Israels lobbymaskin med hurtig reaksjon og målretta henvendelse til meg

Dette er jaggu meg godt organisert og hurtig eksekvert. Jeg har i dag 3. november 2009, som underskriver av NTNU-oppropet for Israel- boikott, mottatt et "personlig brev". Legg merke til hvordan det er skreddersydd for meg i den forstand at avsender sier ting som plasserer ham som "fredsdue" i det israelske politiske spektret.

Smart tenkt.

Trond Andresen


Date: Tue, 03 Nov 2009 12:26:19 +0200
Subject: Letter to Prof. Iversen, The Weizmann Institute of Science

To: Professor Trond Andresen, Department of Engineering and Cybernetics, NTNU

Dear Professor Andresen,

I am writing to you from The Weizmann Institute of Science (Israel), where I chair Yad Chaim Weizmann (The Chaim Weizmann National Memorial) and serve as a trustee of YEDA Research and Development (the Knowledge-Transfer branch of the institute).

Two days ago I wrote a letter to Professor Tore Iversen of the NTNU, with the research of whom I am somehow familiar (as a historical hobby...). The background of this letter is inevitably the "boycott" initiative, and I wanted to share some thoughts with an intellectual whom I appreciate.

Since Professor Iversen has not (yet) answered me, I decided to address you (just by chance, since your name is appears first amongst those who signed the boycott petition...). I wanted to make sure that my words haven't offended Professor Iversen, and if for some reason they did then I shall naturally apologize). I believe that he hasn't answered me because of trivial matters and a busy schedule, but the topic tends to raise emotions and I'd like to be on the safe side.

Please be kind enough as to check this matter (if you do not find it inappropriate and provided that you are available). I'll be grateful... And you may naturally also take a look at the letter to Professor Iversen, which you should probably find interesting (even if not convincing).


Edly Dollar

Chairman, Yad Chaim Weizmann
The Weizmann Institute of Sceince


Honorable Professor Tore Iversen,

I am writing to you from Rehovot, Israel. Amongst my activities, at The Weizmann Institute of Science and elsewhere, I chair the Yad Chaim Weizmann (The Chaim Weizmann National Memorial), the body which is entitled to document, study and commemorate the legacy of the first president of the State of Israel, founder of many educational and scientific endeavors, both as a prominent scientist and as a public activist.

I have decided to address you because I was surprised to see your name amongst those who signed a petition to the board of the NTNU, calling for an academic boycott on Israel. I was familiar with your work on Medieval Slavery in Europe (unfortunately, I could read only that which has been published in English and not in Norwegian), and I hold enormous esteem both to your intellectual seriousness and to your academic integrity.

I have no intention to argue with you about the criticism towards Israel expressed in the open letter of which you are one of the writers. Many Israelis may share many elements of this critical outlook, and in spite of the fact that I find the petition itself quite superficial, I believe that it is, generally speaking, motivated by good will and noble intentions. I know that it is often believed that Israelis tend to counter-attack their intellectual opponents by accusing them, directly or indirectly, of conscious or unconscious antisemitism. It may be the case (that Israelis too often revert to such reactions), and it is also not impossible that there might sometimes be a kernel of truth in such allegations (about antisemitism). Yet, I mention all this namely because this is very far from my point of view, particularly with regard to this specific petition. And at any rate, I find it deplorable to make ad hominem arguments when one can simply try to dialogue.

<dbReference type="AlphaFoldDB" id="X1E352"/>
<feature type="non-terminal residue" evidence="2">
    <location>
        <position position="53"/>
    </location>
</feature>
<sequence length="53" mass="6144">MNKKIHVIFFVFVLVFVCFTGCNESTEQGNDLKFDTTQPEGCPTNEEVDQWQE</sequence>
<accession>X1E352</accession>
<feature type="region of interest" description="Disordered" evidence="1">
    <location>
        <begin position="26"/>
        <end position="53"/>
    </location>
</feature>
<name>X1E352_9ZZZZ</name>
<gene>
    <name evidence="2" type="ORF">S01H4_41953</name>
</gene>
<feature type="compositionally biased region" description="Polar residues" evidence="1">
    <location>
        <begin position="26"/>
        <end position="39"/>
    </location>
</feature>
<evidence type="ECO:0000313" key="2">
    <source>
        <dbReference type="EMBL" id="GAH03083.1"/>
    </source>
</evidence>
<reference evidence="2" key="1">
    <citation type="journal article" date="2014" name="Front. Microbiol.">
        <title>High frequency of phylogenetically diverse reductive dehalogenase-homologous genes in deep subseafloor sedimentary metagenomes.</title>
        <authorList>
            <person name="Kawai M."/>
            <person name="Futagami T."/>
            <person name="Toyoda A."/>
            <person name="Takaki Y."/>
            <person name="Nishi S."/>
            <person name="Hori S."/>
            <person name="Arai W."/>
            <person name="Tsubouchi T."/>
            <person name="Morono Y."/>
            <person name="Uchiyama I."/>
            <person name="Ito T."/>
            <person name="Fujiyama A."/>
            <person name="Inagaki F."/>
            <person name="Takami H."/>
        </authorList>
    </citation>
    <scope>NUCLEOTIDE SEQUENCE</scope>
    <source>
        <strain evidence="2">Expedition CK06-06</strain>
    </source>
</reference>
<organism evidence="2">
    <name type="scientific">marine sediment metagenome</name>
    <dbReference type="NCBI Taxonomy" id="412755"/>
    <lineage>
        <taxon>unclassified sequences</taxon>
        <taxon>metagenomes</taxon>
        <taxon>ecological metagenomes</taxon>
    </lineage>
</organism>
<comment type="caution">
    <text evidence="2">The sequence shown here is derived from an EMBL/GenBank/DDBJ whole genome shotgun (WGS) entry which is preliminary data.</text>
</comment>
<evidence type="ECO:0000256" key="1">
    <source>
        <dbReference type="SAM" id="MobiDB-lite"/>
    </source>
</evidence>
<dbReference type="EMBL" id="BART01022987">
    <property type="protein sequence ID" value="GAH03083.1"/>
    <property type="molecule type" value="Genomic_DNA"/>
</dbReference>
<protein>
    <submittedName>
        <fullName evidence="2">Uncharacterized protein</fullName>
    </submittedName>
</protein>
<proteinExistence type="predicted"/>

Israeli academia is one of the leading vectors inside Israel of activity against the occupation and civil right violations perpetuated by the State of Israel toward the Palestinians. It is true that one can say that this is not enough. It is obvious that there are also other voices within the academic community (and this is inevitable in a democratic environment). But it is a fact that the anti-democratic fundamental currents within the Israeli society, which exist and thrive in significant circles of the local extreme-right wing of the political scene, seek to weaken and suppress the Israeli academia because they regard it as factor that stands for democratic and humanistic values that undermine religious and nationalist fanaticism. Incredibly they find support amongst good-willing Europeans whose intentions are completely different. As a matter of fact, Israeli academia suffers now both from extremists (local right wing) who seek to cut its budget in order to hush those leading voices in Israel who stand for civil rights, and simultaneously from those adherents of "academic boycott" who make it more and more difficult for Israeli researchers, including those above mentioned voices, to circulate their ideas and to address both the local and the international community.

Further, the whole notion of "academic boycott" seems to be self contradictory, oxymoronic. In your petition you suggest that "foreign pressure" is the last recourse to persuade Israelis to change the reality for which they are responsible. Not only do I think that it will only corroborate more extremism (and push many moderate Israelis,including Arabs, to leave their country and seek academic jobs elsewhere), I can also think of better ways to help Israelis and Palestinians to achieve peace (yes, I think it is possible). But in addition to all this, I fail to see how academic boycott can be legitimized, academically speaking. Academic activity transcends the national realm. It deals with, thoughts, ideas, scientific exploration and methodological research. A good article is valuable regardless of the national identity of its author. Ideally I could even suggest that readers must try to make a judgment under "a veil of ignorance", being unaware, of the biographical background of the writers whose texts they read. And if this is practically impossible, we must at least try to evaluate intellectual endeavors regardless of the gender-nationality-religio